Everything You Need to Picnic Like a Pro, According to the Experts

Whether you have picnic fever or are just easing back into (im)polite society, we tapped the pros at Perfect Picnic to find out what you'll need to prep for the ultimate outdoor meet-up.

Design by Maitane Romagosa for Thrillist
Design by Maitane Romagosa for Thrillist
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Spring is in the air, swirling around with the promise of returning to “normal.” Last year made picnics trendy again, and even as restrictions lift, the allure of a well-appointed picnic with loved ones hasn’t diminished. 

We caught up with Wendy Weston, the founder and president of Perfect Picnic, an “experiential food business” based in New York City. Perfect Picnic, which began about 10 years ago, has grown from $25 charcuterie kits to sprawling, FOMO-worthy picnic setups.

Though the company had a fairly strong year in 2020, Weston expects a much busier summer. “People were still a little bit more afraid [last year], and we're finding now that everyone's just desperate to get together,” she says. “We’re slammed already.”

Whether you have picnic fever or are just easing back into (im)polite society, setting up a lavish picnic at your local park or beach doesn’t have to be an ordeal. Weston gave us some great tips to make reconnecting with your friends a magical experience.

Design by Maitane Romagosa for Thrillist

Foolproof Blanket Infrastructure

Perfect Picnic swears by using painter’s tarps as the base for its picnic setups. These tarps are a great alternative to the noisy or unsightly plastic or plastic-backed options—which can kill the grass. The washable canvas material protects your nicer blankets and clothes from any wetness in the ground and the tarps come in massive sizes. “Even though we're all feeling better and we're outside, we want to be able to have space,” Weston says about this smart way to socially distance. 

If you’re headed to the beach or your park allows for stakes, you can also use a canvas tarp with grommets to prevent your base from sliding around. Pillows and cornhole bags can be great anchors in the absence of stakes, and Weston recommends starting to place your anchors on the side opposite to where the wind is blowing. 

Pillows also allow you to create layers and add comfort. To make them easier to carry, you can pack them flat in bags. Sunbrella is the gold standard when it comes to indoor/outdoor pillows, especially for solid colors. For more texture, head to World Market, and for color, you can support artists on Society6 who lend their work to throw and floor pillows.

Weston also recommends throwing a few parasols into the mix. They can be secured with pillows and offer shade to those who need some respite from the sun. She now steers clear of beach umbrellas, partially because they’re aesthetically much higher than the rest of the picnic, but more importantly because “the whole thing can crash down.” Parasols are much lighter, more affordable, and come in a variety of colors and styles.

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Mini Picnic Tables

Forget about laying out your spread on the uneven ground—especially at the beach—and add a low-impact table to your picnic kit. Collapsible table stakes often feature wine glass or stem holders to help prevent spills while leaving a little room for food.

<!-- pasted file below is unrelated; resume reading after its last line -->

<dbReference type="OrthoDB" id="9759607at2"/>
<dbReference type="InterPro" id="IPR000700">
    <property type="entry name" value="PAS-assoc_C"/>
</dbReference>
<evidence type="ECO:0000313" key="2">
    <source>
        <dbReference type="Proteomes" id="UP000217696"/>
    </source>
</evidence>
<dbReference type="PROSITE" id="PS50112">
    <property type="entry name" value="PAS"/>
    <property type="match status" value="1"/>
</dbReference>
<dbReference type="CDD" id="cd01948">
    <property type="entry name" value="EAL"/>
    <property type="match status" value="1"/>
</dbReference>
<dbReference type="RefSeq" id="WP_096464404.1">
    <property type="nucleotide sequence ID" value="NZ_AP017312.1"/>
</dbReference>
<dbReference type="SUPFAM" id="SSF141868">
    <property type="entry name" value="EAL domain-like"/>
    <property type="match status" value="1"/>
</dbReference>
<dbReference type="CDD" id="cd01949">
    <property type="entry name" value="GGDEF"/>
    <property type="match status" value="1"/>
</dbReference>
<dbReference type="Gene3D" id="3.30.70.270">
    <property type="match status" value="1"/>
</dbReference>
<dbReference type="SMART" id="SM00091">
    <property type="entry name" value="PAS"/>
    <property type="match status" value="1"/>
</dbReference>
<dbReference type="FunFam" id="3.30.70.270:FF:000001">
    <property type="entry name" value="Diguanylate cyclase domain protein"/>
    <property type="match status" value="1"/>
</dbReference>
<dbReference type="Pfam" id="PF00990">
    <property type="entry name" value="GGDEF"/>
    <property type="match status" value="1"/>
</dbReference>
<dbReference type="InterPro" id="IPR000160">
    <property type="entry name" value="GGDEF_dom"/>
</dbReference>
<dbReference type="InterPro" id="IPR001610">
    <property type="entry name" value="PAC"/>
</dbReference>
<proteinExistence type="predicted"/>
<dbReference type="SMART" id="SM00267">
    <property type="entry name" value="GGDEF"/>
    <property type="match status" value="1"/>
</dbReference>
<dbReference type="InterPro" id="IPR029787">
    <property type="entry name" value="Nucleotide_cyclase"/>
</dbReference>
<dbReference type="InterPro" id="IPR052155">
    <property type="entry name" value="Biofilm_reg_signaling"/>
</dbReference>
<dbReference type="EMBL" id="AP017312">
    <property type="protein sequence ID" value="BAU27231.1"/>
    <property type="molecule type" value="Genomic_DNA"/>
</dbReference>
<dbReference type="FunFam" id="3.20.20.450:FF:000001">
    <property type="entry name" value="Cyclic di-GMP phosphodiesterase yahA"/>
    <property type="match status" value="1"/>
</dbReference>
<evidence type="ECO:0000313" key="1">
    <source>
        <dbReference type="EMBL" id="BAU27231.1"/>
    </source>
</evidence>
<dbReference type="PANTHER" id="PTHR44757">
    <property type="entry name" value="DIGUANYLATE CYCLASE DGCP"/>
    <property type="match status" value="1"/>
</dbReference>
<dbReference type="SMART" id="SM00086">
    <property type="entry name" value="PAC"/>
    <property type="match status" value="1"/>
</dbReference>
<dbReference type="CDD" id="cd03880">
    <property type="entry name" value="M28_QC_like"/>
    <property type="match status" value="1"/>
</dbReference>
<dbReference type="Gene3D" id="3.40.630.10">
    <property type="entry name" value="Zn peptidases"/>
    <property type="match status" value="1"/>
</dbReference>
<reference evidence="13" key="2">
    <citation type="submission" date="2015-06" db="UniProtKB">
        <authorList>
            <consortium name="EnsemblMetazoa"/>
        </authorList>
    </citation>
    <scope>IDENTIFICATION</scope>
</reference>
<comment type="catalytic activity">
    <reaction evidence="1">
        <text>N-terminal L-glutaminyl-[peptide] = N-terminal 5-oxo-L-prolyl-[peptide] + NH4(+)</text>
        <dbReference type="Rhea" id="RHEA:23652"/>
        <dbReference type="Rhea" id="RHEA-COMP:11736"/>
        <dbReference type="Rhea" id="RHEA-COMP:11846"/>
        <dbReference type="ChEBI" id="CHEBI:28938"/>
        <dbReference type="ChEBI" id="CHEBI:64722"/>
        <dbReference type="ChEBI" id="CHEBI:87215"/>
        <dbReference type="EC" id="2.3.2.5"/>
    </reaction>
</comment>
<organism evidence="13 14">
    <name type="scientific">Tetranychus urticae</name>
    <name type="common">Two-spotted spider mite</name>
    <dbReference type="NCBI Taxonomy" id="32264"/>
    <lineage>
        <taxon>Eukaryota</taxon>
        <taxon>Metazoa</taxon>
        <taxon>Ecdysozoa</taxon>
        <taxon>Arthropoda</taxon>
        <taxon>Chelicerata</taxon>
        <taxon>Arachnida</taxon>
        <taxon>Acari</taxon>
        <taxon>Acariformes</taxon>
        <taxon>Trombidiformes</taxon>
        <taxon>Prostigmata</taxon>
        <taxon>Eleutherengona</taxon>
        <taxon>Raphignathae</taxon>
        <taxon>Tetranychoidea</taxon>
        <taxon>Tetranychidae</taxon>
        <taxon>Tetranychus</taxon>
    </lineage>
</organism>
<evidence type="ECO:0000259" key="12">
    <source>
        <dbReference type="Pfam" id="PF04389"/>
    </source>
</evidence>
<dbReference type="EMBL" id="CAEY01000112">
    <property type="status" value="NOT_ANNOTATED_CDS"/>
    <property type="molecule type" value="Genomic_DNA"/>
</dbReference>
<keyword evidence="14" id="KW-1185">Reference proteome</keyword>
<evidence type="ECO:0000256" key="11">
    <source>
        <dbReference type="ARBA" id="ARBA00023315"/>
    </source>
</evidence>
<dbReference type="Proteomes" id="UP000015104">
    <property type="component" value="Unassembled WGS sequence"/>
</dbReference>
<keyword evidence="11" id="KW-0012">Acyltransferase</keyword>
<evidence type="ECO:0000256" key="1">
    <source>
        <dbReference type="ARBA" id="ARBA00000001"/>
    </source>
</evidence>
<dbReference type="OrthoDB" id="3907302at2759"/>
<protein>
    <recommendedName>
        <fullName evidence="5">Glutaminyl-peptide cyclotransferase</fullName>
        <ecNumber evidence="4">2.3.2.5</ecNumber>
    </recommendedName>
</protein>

For more space and less of a balancing act, there are low, portable picnic tables, both with or without glass holders. If you’re willing to splurge a little more, you can even get a table that doubles as a basket.

Design by Maitane Romagosa for Thrillist

Disaster-Free Cheers

If you went with a wine glass-friendly table, Weston wants you to leave your fancy glassware at home. For a reusable option, lightweight Tritan and acrylic glassware has never looked better. Tossware also makes some beloved stemless wine glasses and champagne flutes which can be hand washed or recycled after your picnic. Of course, even though the pandemic has relaxed some alcohol restrictions, check your local laws to see if drinking is permitted at parks or beaches. 

Design by Maitane Romagosa for Thrillist

Eco-Friendly Plates and Serveware

Even what you eat off of can get a facelift. Weston says disposable bamboo plates are particularly big this year because “they're pretty, they're durable, and they don't get soggy.” She’s also a fan of VerTerra’s collapsible boxes and platters for storing and presenting food. For a reusable option, wheat straw plates give melamine plates a run for their money, and they often come in photo-ready, muted colors.

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How to Carry It All

Wheels. Are. Your. Friend. Until a former boyfriend suggested a wagon, Weston’s earliest picnics involved a fair amount of back and forth. MacSports is a cult favorite when it comes to collapsible wagons, whether they’re single or double-tiered. If you have more room in your vehicle, definitely go for a Gorilla Cart. They perform well on various terrains and have removable walls, so a cart can become a table.

To help keep your food and drinks cool, there’s no shortage of options. While Yeti’s rolling cooler is a well-known status symbol, mainstays like Coleman and Igloo shouldn’t be counted out. Igloo’s Trailmate is a mid-range option with beach-friendly wheels while Coleman’s Soft Cooler is easier on the wallet and more compact.

Weston notes that company’s like Perfect Picnic tend to have vendors near the parks or beaches they service, but the average person should focus on fresh foods that travel well. ”You should be able to pull it out and have it taste as good at the end of the day as it does at the beginning...keep it simple.”

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